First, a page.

Quarterly Foreclosure Rate Again Sets Record

By David S. Hilzenrath and Dina ElBoghdady
Washington Post Staff Writers
Friday, September 7, 2007

The percentage of mortgages entering foreclosure rose to a record level during the three months ended June 30, according to a survey released yesterday.

The defaults left homeowners struggling to hold onto their houses and threatened to put added pressure on already-weakening home prices.

However, the pain was far from evenly distributed.

If not for increases in foreclosure filings in California, Florida, Nevada and Arizona, the nationwide rate would have dropped from the first quarter of the year to the second, according to the quarterly survey by the Mortgage Bankers Association. Thirty-four states experienced declining foreclosure filings, and others showed modest increases, the industry group said.

"If current conditions persist in mortgage markets, the demand for homes could weaken further, with possible implications for the broader economy," Randall S. Kroszner, a member of the Federal Reserve Board of Governors, said in a speech yesterday.

The survey found that 0.65 percent of the approximately 44 million mortgages covered in the survey went into foreclosure in the second quarter, the highest percentage since the group began tracking comparable numbers in 1972. The seasonally adjusted percentage was up from the prior record of 0.58 percent in the first quarter of 2007 and 0.43 percent during the second quarter of last year.

Foreclosure proceedings generally begin months after borrowers fall behind on their mortgage payments. In some states, the foreclosure process can take a year or more to run its course, and many delinquent borrowers hold onto their homes by negotiating for more-manageable payment terms.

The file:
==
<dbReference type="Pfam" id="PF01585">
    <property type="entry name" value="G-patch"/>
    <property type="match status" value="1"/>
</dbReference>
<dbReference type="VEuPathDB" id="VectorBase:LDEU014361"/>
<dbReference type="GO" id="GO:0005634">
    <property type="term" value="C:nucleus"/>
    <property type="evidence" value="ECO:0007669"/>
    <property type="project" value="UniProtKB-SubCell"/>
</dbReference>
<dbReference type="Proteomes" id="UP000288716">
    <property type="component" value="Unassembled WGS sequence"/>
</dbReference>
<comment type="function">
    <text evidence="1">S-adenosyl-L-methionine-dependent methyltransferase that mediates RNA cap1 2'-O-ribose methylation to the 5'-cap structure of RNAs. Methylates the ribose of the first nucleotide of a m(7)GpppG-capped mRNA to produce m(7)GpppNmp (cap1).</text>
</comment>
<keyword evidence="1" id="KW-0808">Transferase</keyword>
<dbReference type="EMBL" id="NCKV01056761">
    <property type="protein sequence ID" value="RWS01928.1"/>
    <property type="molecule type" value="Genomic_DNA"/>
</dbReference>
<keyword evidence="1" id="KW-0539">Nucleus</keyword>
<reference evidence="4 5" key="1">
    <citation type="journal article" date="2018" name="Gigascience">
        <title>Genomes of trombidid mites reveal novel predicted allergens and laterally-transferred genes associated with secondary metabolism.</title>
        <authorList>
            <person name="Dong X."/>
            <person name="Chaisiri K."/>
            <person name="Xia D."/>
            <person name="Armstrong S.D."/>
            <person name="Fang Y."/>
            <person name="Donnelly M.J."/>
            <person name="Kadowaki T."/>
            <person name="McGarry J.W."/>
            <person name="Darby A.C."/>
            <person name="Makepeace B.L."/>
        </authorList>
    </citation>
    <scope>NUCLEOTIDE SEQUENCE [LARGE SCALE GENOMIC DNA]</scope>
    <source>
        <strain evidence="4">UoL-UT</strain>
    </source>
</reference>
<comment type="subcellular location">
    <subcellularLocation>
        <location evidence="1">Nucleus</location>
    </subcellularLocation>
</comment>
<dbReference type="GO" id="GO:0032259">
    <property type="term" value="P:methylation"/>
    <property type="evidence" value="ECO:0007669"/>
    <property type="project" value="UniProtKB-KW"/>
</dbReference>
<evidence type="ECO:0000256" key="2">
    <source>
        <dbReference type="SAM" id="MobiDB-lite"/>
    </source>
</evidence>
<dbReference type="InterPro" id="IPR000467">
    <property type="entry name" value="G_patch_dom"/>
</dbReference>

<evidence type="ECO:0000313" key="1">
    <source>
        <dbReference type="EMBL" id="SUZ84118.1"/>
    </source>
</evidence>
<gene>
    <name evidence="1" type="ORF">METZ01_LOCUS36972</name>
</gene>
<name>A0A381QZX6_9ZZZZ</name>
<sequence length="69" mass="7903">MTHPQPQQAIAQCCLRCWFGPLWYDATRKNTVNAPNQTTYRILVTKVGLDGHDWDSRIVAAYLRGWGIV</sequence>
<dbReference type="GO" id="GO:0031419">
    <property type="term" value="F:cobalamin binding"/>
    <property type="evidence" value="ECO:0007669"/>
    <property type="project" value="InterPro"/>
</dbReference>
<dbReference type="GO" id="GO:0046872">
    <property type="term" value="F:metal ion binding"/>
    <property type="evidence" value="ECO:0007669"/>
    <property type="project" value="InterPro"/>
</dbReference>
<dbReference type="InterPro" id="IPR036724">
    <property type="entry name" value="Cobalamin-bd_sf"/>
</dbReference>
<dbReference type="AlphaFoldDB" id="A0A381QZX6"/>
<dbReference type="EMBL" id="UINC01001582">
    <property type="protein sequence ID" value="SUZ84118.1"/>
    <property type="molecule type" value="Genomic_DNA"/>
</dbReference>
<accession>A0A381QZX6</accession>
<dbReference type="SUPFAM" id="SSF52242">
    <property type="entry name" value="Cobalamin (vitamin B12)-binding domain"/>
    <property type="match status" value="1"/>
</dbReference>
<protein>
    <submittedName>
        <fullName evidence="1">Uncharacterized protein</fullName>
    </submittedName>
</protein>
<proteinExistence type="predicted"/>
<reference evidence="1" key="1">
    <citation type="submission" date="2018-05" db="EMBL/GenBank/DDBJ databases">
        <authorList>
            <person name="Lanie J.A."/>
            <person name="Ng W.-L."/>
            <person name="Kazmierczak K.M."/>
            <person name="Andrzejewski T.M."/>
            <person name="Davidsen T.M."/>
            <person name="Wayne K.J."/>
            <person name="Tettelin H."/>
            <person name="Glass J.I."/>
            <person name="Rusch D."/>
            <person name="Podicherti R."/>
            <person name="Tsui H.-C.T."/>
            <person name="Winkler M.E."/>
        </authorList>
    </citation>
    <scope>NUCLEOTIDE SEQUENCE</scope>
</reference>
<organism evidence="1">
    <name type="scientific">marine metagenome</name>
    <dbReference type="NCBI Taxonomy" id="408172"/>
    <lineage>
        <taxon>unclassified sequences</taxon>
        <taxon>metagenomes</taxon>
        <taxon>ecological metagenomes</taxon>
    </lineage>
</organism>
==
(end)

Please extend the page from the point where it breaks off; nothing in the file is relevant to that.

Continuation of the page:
Overall, about 6.5 percent of homeowners who have mortgages are not paying on time, according to Douglas G. Duncan, the association's chief economist. More than a third of homeowners do not have mortgages.

Among the hardest-hit states have been Michigan and Ohio, whose real estate markets reflect the weakness in their industrial-based economies. In Maryland, Virginia and the District, delinquencies and foreclosure starts have been significantly lower than the national averages.

The survey does not show how many of the homes that enter the foreclosure process are lost through foreclosure or how many families avoid public foreclosure proceedings by giving up their homes voluntarily.

The defaults were heavily concentrated among adjustable rate loans, and, when compared with the first quarter of the year, the serious delinquency rate fell slightly for subprime loans with fixed rates.

By some measures, the picture was worse as recently as five years ago, when the real estate market was showing lingering or delayed effects of recession and the bursting of a stock market bubble.

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